Fond memories are a powerful marketing tool for any small business, argues Tom Stephens
Businesses are under pressure to always look forward, and with good reason. By making something that has already been made, or by selling something which everyone already owns, an SME can fail before it really gets going.
Yet, while the onus is on entrepreneurs to be looking forward, consumers often love to look back. By tapping into nostalgia as a marketing strategy, businesses can grow while consumers are reminded of their favourite parts of bygone eras.
Here are some ways that your SME can incorporate nostalgia in marketing, no matter what products or services it sells.
Timing is everything
A detailed analysis of nostalgia marketing explores how, if executed effectively, the strategy can revitalise old brands and reconnect old audiences. For example, Nokia relaunched its iconic 3310, replete with Snake, at a time when people were suggesting a social overdependence on smartphones.
Elsewhere, Adobe used an actor to become Bob Ross in its Joy of Sketching campaign in 2016. The artist’s show had arrived on Netflix and created a cult icon of Ross, with Adobe cleverly riding the wave. Nokia broke a trend while Adobe followed a trend, but both depended on appreciating the emotions of consumers.
While these companies are significantly bigger than an SME, the same logic applies. Be observant of current trends and consider which ones you can leverage to appeal to your audience.
Appeal to emotions
All effective marketing is successful in eliciting an emotional response, but nostalgia marketing relies on the recreation of a consumer’s past emotions. Allowing a consumer to relive cherished memories is effective in generating contemporary affection towards a product. There are recent examples in the gaming industry of companies appealing to schoolyard memories. The recent success of Pokemon Go was driven by a generation of consumers who were able to relive part of their youth, even though the augmented-reality game was far removed from the Game Boys of the 1990s.
Another example is the Paddy Power slot that uses icons from the classic card game Top Trumps. Applying the Top Trumps theme to a visually engaging online slot game taps into both the old and the new. Similarly, Sony’s miniature PlayStation Classic likewise appeals to a generation that grew up with the original product. The nostalgia permeating Sony’s advertising campaign will encourage adults who have since given up gaming to pick up a controller and relive their childhood.
Transporting someone back to a more carefree time is one of the most powerful uses of emotion in marketing. You don’t necessarily need costly licensing deals to do that as an SME – the point is to figure out which parts of those days gone by would bring positive connotations and follow the same aesthetic; create a similar product or even use a colour scheme which will bring back the memories – and the emotions, too.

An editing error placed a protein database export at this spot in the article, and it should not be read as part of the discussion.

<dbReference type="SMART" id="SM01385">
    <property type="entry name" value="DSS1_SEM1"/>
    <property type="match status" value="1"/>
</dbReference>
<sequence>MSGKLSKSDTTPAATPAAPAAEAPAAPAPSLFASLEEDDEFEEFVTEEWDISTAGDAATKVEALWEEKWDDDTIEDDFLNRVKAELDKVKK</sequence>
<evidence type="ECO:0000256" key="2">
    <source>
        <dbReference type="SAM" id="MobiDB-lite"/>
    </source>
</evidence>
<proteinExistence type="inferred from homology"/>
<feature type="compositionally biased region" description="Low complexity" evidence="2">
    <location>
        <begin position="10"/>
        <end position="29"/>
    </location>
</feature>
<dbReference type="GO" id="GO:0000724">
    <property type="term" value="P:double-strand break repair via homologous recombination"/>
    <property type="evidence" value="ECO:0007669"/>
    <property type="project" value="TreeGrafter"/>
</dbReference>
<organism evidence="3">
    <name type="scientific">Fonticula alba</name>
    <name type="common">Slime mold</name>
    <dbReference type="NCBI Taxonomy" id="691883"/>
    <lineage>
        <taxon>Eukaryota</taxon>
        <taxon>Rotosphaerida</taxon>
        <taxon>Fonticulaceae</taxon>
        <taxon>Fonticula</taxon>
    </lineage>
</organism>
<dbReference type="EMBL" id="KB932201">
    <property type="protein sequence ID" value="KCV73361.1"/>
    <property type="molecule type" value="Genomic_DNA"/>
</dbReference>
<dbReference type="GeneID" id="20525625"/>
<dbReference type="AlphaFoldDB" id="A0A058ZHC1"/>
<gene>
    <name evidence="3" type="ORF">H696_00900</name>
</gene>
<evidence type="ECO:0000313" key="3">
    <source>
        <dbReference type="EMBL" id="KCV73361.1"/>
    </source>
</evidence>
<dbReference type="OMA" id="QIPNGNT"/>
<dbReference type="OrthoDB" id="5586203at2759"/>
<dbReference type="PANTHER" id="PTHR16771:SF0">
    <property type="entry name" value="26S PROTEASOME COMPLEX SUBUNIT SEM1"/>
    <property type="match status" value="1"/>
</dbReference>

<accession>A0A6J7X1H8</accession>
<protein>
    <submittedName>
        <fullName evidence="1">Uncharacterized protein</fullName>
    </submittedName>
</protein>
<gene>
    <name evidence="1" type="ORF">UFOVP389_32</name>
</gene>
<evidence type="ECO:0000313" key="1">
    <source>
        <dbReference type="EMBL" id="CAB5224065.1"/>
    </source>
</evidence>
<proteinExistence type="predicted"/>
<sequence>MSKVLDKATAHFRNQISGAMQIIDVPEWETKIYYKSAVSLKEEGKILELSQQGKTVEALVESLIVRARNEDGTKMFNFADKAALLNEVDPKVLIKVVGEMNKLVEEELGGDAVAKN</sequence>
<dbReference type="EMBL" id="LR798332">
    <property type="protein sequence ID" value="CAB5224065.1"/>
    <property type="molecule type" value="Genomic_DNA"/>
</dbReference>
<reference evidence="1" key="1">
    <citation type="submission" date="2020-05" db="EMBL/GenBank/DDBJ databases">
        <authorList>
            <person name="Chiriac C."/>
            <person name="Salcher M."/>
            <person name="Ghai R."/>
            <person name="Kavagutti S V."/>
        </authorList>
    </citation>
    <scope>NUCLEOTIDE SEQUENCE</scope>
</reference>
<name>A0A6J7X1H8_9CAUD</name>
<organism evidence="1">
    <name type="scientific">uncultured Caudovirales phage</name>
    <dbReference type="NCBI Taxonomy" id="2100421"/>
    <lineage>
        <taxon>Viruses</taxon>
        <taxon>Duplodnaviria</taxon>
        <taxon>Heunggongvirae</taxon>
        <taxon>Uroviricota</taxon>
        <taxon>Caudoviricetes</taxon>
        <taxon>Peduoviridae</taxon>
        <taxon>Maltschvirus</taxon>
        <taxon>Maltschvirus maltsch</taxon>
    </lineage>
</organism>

Revive past successes
Some of the world’s biggest brands have deployed this effectively in recent years by bringing back forgotten products. Pepsi’s reintroduction of Crystal Pepsi, Coca-Cola’s limited revival of Surge and McDonald’s resurrection of Szechuan sauce were all driven by consumer demand. Listening to customer requests is vital when devising marketing strategies. These huge companies were able to reconnect consumers with long-lost flavours, evoking positive emotions. Making their return limited therefore opens the door for future revivals way down the line, although be careful not to antagonise consumers by regularly withdrawing and reintroducing popular products. In terms of your SME, consider which older products in your own company or in the general sector were iconic; is there any way you can bring them back or get inspired by it to introduce a new product?
Maximise social media
Throwback Thursdays (TBT) are effective in providing a framework for people to share collective memories. Car brands BMW and Dodge have enjoyed success with TBTs through the posting of iconic vehicles. This not only reminds audiences of the company’s prestige, but also generates online traffic as people channel their nostalgia into social media debate. This is a no-brainer and very easy to implement by optimising SEO, no matter the size of your company. Social media users love retro images and video, which they even share when they feel they’re particularly well done. Get them on your side and you’ll reach new levels of exposure for your firm.
After all, nostalgia marketing can only work if the consumer’s emotions and desires are considered. Many big companies adopt nostalgia marketing as a key strategy, but smaller companies can tailor this approach to meet their needs and to appeal to that universal desire to reflect on happy memories.
Tom Stephens is an independent technology writer